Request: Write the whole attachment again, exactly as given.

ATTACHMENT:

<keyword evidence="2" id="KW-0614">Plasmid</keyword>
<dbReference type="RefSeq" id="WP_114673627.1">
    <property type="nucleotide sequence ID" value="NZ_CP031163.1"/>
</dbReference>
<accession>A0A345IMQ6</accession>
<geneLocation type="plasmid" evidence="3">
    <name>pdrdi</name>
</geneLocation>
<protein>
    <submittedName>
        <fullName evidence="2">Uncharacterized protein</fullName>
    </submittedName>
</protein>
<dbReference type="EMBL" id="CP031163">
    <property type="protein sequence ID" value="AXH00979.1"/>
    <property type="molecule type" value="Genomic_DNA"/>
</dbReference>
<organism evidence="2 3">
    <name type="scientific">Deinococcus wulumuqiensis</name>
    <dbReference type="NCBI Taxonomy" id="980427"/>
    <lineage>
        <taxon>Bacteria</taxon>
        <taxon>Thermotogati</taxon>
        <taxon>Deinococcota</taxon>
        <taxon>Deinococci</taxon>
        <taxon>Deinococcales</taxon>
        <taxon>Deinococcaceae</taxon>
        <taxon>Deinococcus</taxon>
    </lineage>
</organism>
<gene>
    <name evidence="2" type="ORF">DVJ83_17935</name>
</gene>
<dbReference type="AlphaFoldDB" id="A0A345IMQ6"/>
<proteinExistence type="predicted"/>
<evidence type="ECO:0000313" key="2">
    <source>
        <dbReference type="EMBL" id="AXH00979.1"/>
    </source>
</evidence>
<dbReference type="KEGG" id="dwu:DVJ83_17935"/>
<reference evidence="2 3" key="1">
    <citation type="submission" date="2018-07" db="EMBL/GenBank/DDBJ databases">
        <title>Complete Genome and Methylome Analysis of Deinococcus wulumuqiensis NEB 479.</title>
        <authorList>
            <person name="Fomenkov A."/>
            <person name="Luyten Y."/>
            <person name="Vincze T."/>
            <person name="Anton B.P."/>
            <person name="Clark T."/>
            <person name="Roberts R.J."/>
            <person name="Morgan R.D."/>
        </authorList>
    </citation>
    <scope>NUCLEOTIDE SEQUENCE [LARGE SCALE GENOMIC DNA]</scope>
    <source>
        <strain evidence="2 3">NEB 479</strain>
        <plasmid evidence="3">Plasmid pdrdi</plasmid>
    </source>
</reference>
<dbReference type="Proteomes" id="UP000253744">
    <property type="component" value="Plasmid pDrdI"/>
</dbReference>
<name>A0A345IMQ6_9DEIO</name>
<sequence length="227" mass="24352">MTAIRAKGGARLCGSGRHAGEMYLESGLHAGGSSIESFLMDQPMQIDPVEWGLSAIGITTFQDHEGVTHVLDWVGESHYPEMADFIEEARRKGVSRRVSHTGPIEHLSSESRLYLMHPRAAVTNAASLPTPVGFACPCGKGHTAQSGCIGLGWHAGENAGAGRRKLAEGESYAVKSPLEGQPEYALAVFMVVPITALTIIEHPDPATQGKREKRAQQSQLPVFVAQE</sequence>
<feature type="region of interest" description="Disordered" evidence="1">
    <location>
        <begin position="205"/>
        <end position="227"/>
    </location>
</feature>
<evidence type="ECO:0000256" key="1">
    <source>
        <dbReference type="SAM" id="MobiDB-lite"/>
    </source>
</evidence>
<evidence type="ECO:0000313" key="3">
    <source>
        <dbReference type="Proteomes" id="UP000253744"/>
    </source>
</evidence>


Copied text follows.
<keyword evidence="2" id="KW-0614">Plasmid</keyword>
<dbReference type="RefSeq" id="WP_114673627.1">
    <property type="nucleotide sequence ID" value="NZ_CP031163.1"/>
</dbReference>
<accession>A0A345IMQ6</accession>
<geneLocation type="plasmid" evidence="3">
    <name>pdrdi</name>
</geneLocation>
<protein>
    <submittedName>
        <fullName evidence="2">Uncharacterized protein</fullName>
    </submittedName>
</protein>
<dbReference type="EMBL" id="CP031163">
    <property type="protein sequence ID" value="AXH00979.1"/>
    <property type="molecule type" value="Genomic_DNA"/>
</dbReference>
<organism evidence="2 3">
    <name type="scientific">Deinococcus wulumuqiensis</name>
    <dbReference type="NCBI Taxonomy" id="980427"/>
    <lineage>
        <taxon>Bacteria</taxon>
        <taxon>Thermotogati</taxon>
        <taxon>Deinococcota</taxon>
        <taxon>Deinococci</taxon>
        <taxon>Deinococcales</taxon>
        <taxon>Deinococcaceae</taxon>
        <taxon>Deinococcus</taxon>
    </lineage>
</organism>
<gene>
    <name evidence="2" type="ORF">DVJ83_17935</name>
</gene>
<dbReference type="AlphaFoldDB" id="A0A345IMQ6"/>
<proteinExistence type="predicted"/>
<evidence type="ECO:0000313" key="2">
    <source>
        <dbReference type="EMBL" id="AXH00979.1"/>
    </source>
</evidence>
<dbReference type="KEGG" id="dwu:DVJ83_17935"/>
<reference evidence="2 3" key="1">
    <citation type="submission" date="2018-07" db="EMBL/GenBank/DDBJ databases">
        <title>Complete Genome and Methylome Analysis of Deinococcus wulumuqiensis NEB 479.</title>
        <authorList>
            <person name="Fomenkov A."/>
            <person name="Luyten Y."/>
            <person name="Vincze T."/>
            <person name="Anton B.P."/>
            <person name="Clark T."/>
            <person name="Roberts R.J."/>
            <person name="Morgan R.D."/>
        </authorList>
    </citation>
    <scope>NUCLEOTIDE SEQUENCE [LARGE SCALE GENOMIC DNA]</scope>
    <source>
        <strain evidence="2 3">NEB 479</strain>
        <plasmid evidence="3">Plasmid pdrdi</plasmid>
    </source>
</reference>
<dbReference type="Proteomes" id="UP000253744">
    <property type="component" value="Plasmid pDrdI"/>
</dbReference>
<name>A0A345IMQ6_9DEIO</name>
<sequence length="227" mass="24352">MTAIRAKGGARLCGSGRHAGEMYLESGLHAGGSSIESFLMDQPMQIDPVEWGLSAIGITTFQDHEGVTHVLDWVGESHYPEMADFIEEARRKGVSRRVSHTGPIEHLSSESRLYLMHPRAAVTNAASLPTPVGFACPCGKGHTAQSGCIGLGWHAGENAGAGRRKLAEGESYAVKSPLEGQPEYALAVFMVVPITALTIIEHPDPATQGKREKRAQQSQLPVFVAQE</sequence>
<feature type="region of interest" description="Disordered" evidence="1">
    <location>
        <begin position="205"/>
        <end position="227"/>
    </location>
</feature>
<evidence type="ECO:0000256" key="1">
    <source>
        <dbReference type="SAM" id="MobiDB-lite"/>
    </source>
</evidence>
<evidence type="ECO:0000313" key="3">
    <source>
        <dbReference type="Proteomes" id="UP000253744"/>
    </source>
</evidence>